Make sure to monitor your Cavalier’s caloric intake as well, as this breed can be very susceptible to obesity. A dog food that contains probiotics, fruit, organ-meat, digestive enzymes, antioxidants, and fiber is probably going to do the most good.
It’s also important for your Cavalier to get plenty of the right vitamins and minerals. Some of the most important of these to supply through your dog’s diet include copper, zinc, vitamin D, iodine, folic acid, and taurine.
Common Health Problems for This Breed
Cavalier King Charles Spaniels are actually pretty healthy dogs—though, like any breed, they can be susceptible to a number of different diseases and conditions.
You can save yourself a lot of trouble by buying your dog from a reputable breeder. Try to choose breeders who test for all of the most common genetic diseases, including Episodic Falling Syndrome, and make sure to ask a lot of questions before ordering your puppy—just to make sure that you’re not getting a dog from someone who doesn’t know how to properly raise and socialize it!
At any rate, here are some of the most common conditions that can arise within the breed. Not all King Charles Spaniels will end up with these—but it’s good to be aware of what could potentially go wrong.
Mitral Valve Disease
This condition, also known as MVD, is unfortunately common among King Charles Spaniels. Basically, this problem starts as a heart murmur—but it eventually gets worse and worse until it ends up causing heart failure. They can actually end up with this disease at a pretty young age (1 to 2 years of age), so make sure to schedule regular vet check-ups throughout the life of your pet—so that you can keep an eye out for it.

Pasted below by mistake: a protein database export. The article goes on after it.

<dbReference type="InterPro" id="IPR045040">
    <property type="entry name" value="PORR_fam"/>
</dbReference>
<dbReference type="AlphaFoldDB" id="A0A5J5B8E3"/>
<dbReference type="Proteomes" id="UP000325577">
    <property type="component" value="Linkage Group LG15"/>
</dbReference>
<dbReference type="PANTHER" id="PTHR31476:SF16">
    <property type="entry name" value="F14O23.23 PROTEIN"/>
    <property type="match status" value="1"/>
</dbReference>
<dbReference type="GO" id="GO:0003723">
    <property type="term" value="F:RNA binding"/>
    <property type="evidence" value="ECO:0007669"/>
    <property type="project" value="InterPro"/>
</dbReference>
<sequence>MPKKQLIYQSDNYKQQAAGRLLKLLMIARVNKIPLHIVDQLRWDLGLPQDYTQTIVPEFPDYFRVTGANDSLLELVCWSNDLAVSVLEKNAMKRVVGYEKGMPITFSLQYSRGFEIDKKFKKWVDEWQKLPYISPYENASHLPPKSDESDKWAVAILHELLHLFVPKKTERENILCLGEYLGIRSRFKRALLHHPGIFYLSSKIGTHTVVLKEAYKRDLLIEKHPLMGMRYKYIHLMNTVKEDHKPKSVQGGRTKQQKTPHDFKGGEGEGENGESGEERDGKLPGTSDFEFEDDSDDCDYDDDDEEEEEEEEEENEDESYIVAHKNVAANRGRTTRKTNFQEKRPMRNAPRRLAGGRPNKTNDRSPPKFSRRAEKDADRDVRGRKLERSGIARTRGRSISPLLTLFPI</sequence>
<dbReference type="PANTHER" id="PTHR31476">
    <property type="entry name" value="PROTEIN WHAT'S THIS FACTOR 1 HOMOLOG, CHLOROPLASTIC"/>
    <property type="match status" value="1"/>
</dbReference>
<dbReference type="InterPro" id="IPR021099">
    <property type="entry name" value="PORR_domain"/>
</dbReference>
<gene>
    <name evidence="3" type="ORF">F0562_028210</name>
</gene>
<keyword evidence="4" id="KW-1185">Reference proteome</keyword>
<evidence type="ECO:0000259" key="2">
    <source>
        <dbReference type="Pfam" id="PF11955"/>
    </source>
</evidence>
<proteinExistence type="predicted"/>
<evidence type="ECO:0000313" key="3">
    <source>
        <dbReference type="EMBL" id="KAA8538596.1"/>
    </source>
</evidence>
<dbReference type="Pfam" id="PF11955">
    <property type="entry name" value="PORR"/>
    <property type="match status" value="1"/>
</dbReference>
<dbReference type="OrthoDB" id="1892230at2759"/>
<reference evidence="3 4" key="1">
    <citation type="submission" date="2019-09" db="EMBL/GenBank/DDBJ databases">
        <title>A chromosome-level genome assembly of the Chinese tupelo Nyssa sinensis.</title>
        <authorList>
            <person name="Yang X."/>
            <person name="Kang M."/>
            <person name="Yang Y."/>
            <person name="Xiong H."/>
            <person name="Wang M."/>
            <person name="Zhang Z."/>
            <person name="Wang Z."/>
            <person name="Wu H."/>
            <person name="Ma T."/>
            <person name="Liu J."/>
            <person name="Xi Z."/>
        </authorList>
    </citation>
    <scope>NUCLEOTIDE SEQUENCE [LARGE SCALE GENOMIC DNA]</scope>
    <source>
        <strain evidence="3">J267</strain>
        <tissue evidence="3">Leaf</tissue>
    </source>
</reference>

Dietary salt restrictions might help a pet with MVD or some other form of heart disease. There are also some drugs that can be used to help treat dogs that have been diagnosed with the condition. Check out this article for more information.
This condition, to put it in basic terms, occurs when a dog is born with insufficient room in the back part of the skull. This causes the fluid that surrounds the brain to be forced through a smaller-than-normal opening into the spinal cord.
This is an inherited condition, and is becoming more and more common in Cavaliers. Some symptoms include excessive scratching around the ears, general pain that doesn’t seem to come from anywhere in particular, and a weakness in one or more limbs.
Dogs with this condition might experience relief when treated with anti-inflammatory drugs—but surgery is usually required for more serious cases. For more information on the disease, check out this article, published by the Cavalier King Charles Spaniel Club.